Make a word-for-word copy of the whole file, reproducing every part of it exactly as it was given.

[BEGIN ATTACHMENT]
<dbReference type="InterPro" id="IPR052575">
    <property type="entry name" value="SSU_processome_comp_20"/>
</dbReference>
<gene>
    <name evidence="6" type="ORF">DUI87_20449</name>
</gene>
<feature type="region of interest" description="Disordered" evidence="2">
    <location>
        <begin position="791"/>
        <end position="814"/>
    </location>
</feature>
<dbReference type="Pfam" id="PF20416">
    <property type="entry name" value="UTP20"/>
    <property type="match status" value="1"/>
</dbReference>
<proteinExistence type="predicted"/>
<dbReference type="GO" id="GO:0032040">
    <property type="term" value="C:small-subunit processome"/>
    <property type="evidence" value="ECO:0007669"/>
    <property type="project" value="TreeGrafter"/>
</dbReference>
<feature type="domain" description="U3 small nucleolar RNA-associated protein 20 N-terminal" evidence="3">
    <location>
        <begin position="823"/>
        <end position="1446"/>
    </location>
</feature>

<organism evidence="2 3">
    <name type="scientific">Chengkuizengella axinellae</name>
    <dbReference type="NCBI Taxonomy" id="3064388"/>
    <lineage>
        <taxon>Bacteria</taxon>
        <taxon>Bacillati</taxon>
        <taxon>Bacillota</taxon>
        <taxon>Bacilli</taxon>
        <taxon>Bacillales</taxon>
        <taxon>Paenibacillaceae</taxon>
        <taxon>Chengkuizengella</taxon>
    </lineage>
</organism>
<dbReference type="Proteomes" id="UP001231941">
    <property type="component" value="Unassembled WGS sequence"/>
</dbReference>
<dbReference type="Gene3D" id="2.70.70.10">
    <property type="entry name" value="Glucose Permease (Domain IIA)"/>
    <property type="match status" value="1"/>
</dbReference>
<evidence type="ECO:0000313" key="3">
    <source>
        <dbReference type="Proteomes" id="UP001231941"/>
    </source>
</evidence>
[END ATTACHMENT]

<dbReference type="InterPro" id="IPR052575">
    <property type="entry name" value="SSU_processome_comp_20"/>
</dbReference>
<gene>
    <name evidence="6" type="ORF">DUI87_20449</name>
</gene>
<feature type="region of interest" description="Disordered" evidence="2">
    <location>
        <begin position="791"/>
        <end position="814"/>
    </location>
</feature>
<dbReference type="Pfam" id="PF20416">
    <property type="entry name" value="UTP20"/>
    <property type="match status" value="1"/>
</dbReference>
<proteinExistence type="predicted"/>
<dbReference type="GO" id="GO:0032040">
    <property type="term" value="C:small-subunit processome"/>
    <property type="evidence" value="ECO:0007669"/>
    <property type="project" value="TreeGrafter"/>
</dbReference>
<feature type="domain" description="U3 small nucleolar RNA-associated protein 20 N-terminal" evidence="3">
    <location>
        <begin position="823"/>
        <end position="1446"/>
    </location>
</feature>

<organism evidence="2 3">
    <name type="scientific">Chengkuizengella axinellae</name>
    <dbReference type="NCBI Taxonomy" id="3064388"/>
    <lineage>
        <taxon>Bacteria</taxon>
        <taxon>Bacillati</taxon>
        <taxon>Bacillota</taxon>
        <taxon>Bacilli</taxon>
        <taxon>Bacillales</taxon>
        <taxon>Paenibacillaceae</taxon>
        <taxon>Chengkuizengella</taxon>
    </lineage>
</organism>
<dbReference type="Proteomes" id="UP001231941">
    <property type="component" value="Unassembled WGS sequence"/>
</dbReference>
<dbReference type="Gene3D" id="2.70.70.10">
    <property type="entry name" value="Glucose Permease (Domain IIA)"/>
    <property type="match status" value="1"/>
</dbReference>
<evidence type="ECO:0000313" key="3">
    <source>
        <dbReference type="Proteomes" id="UP001231941"/>
    </source>
</evidence>